With apologies to Shakespeare: Tell me, where is philanthropy bred? In the heart, or in the head? (See Merchant of Venice, Act III, scene 2.)
Less poetically: Should philanthropists follow the guidance of Duke Prof. Joel Fleishman and his co-author Tom Tierney, in the 2011 book Give Smart, and devote their giving to the causes that most move their hearts? Or should they emulate Facebook billionaires Cari Tuna and Dustin Moskovitz, who select their charitable targets with cerebral dispassion, assessing how many people will benefit from any given contribution, how great and lasting the benefit might be relative to the cost, and how much risk of failure they will confront along the way. They publish the results of some of this research at the website Givewell.org.
In a recent presentation to our Foundation Impact Research Group, the philanthropist, investor, and Duke alumnus J.B. Pritzker started out by siding emphatically with Professor Fleishman and Mr. Tierney: “You should be focused on the things you’re passionate about,” he declared, and “organize your philanthropy around those things.” He remembers starting his philanthropic career by asking, like an investor, “How can I be the most efficacious?” But then, following some personal advice from Mr. Tierney, he decided the answer was, “Don’t look at your foundation that way. Rather: What do you care deeply about?”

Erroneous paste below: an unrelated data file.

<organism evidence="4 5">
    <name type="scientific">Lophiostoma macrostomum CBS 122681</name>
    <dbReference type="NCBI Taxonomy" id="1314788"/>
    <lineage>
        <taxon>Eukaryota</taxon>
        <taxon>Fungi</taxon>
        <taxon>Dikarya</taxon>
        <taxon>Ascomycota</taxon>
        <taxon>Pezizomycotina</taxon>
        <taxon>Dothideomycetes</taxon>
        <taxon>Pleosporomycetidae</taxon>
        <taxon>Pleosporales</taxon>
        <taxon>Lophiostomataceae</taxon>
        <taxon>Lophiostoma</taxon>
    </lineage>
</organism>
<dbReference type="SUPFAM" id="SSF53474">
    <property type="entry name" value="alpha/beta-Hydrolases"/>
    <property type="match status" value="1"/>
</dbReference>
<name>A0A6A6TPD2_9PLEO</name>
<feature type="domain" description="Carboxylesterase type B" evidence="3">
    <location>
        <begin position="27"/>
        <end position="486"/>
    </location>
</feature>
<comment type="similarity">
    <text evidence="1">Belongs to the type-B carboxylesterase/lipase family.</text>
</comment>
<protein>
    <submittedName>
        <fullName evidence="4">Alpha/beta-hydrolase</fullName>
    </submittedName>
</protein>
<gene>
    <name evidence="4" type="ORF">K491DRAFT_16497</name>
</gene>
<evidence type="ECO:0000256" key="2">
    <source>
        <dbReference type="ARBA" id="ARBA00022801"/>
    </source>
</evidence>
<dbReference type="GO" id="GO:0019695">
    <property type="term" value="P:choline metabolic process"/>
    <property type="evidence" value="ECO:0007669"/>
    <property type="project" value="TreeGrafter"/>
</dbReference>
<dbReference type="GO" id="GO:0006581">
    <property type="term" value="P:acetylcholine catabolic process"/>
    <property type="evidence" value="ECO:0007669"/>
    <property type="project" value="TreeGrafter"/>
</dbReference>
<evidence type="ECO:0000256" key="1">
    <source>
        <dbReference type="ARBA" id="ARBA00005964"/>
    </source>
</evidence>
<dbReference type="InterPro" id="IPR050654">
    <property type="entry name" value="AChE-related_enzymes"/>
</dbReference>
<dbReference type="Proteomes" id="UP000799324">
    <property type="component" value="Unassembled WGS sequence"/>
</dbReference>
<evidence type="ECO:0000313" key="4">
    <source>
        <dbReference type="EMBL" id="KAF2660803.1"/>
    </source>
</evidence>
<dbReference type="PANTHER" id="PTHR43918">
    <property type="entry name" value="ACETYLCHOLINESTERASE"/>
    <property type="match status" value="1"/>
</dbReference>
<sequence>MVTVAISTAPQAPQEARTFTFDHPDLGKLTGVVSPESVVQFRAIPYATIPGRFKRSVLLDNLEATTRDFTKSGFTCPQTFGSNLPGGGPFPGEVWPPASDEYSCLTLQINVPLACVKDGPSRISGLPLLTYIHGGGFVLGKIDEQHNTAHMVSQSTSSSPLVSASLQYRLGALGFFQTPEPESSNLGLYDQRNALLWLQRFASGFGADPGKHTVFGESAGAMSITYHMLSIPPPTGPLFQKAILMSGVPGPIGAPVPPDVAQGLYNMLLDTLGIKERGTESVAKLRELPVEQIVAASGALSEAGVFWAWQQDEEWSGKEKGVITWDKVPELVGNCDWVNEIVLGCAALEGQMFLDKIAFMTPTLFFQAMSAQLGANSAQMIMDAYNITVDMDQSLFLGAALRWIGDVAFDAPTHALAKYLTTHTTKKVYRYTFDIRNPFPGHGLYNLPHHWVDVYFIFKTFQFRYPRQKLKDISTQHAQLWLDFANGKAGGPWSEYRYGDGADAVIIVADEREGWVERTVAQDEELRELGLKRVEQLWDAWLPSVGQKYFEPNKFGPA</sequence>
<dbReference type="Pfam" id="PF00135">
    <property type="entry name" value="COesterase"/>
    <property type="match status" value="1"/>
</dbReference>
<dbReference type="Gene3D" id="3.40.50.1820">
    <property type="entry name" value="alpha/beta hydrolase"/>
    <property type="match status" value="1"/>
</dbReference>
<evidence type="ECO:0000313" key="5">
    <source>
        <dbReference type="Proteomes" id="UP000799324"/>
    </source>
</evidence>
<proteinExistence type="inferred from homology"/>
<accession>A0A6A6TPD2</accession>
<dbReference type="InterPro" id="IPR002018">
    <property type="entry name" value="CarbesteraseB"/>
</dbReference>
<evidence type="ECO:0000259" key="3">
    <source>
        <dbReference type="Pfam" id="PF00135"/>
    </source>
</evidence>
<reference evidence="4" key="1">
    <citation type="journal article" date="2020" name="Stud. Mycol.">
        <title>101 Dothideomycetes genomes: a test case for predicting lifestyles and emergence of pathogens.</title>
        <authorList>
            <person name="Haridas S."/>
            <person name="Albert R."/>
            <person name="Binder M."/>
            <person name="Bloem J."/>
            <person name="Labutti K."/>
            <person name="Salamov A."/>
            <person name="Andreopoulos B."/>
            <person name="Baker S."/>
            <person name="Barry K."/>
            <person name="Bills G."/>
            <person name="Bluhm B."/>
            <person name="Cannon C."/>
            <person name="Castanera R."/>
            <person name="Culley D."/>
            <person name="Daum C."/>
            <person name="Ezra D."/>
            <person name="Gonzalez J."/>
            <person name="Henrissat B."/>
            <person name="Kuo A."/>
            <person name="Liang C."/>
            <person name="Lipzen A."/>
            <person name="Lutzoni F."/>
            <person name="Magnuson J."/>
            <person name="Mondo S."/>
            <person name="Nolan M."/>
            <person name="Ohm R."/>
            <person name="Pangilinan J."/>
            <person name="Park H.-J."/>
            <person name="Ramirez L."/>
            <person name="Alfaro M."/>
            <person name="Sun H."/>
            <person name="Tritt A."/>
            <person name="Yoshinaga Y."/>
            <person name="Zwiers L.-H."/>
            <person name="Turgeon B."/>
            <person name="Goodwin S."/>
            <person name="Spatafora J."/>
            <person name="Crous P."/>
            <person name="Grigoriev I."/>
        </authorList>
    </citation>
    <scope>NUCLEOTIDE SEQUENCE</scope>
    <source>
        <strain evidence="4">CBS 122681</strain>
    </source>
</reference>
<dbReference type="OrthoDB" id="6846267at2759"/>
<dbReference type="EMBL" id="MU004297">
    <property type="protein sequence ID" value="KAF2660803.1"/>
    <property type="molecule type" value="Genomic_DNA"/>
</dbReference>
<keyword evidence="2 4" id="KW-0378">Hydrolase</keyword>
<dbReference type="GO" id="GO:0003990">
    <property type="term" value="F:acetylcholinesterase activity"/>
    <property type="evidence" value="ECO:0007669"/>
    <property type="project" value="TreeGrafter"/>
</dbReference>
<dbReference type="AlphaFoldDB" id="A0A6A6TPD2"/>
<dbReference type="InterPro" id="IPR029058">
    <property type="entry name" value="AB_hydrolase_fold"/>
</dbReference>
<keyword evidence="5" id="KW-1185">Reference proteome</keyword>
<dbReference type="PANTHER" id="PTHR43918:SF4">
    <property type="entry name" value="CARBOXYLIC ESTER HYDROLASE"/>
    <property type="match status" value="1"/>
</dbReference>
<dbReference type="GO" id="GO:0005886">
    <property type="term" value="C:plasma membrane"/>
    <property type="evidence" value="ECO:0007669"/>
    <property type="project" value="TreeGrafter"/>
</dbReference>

And yet, with so strong an appeal to the heart as his starting point, Mr. Pritzker nonetheless followed his passion straight into a field whose risk-return calculation — the balance of scale, potential benefits, and probability of success — would just as easily have appealed to Ms. Tuna and Mr. Moskovitz. He chose to focus on early childhood development, a field in which the outsize benefits of progress have been extensively quantified, most authoritatively by Nobel economist James J. Heckman of the University of Chicago. (See just one of Professor Heckman’s influential articles here.)
“If you want to go after world-changing subject matter,” Mr. Pritzker concluded, “there’s none better than this one. … Investing in it has real returns…This is one that does a lot of good in the world and has a real financial return associated with it — to the taxpayers, to society in general — in a way that nearly nothing else does.” To prove the point, he presented a graph from Professor Heckman showing that “the earlier the investment” in very young children’s development, the higher the economic return to society.
One conclusion is that the head and the heart are not mutually exclusive as motivators of smart giving. They might sometimes pull in different directions, but they need not. And, to an investment-minded donor like Mr. Pritzker (or to the many other young, wealthy stars of American finance and technology now entering philanthropy), it’s quite possible, even likely, that some of the same aspects of giving that stir the heart may also offer the coolest and soundest of bottom-line rationales.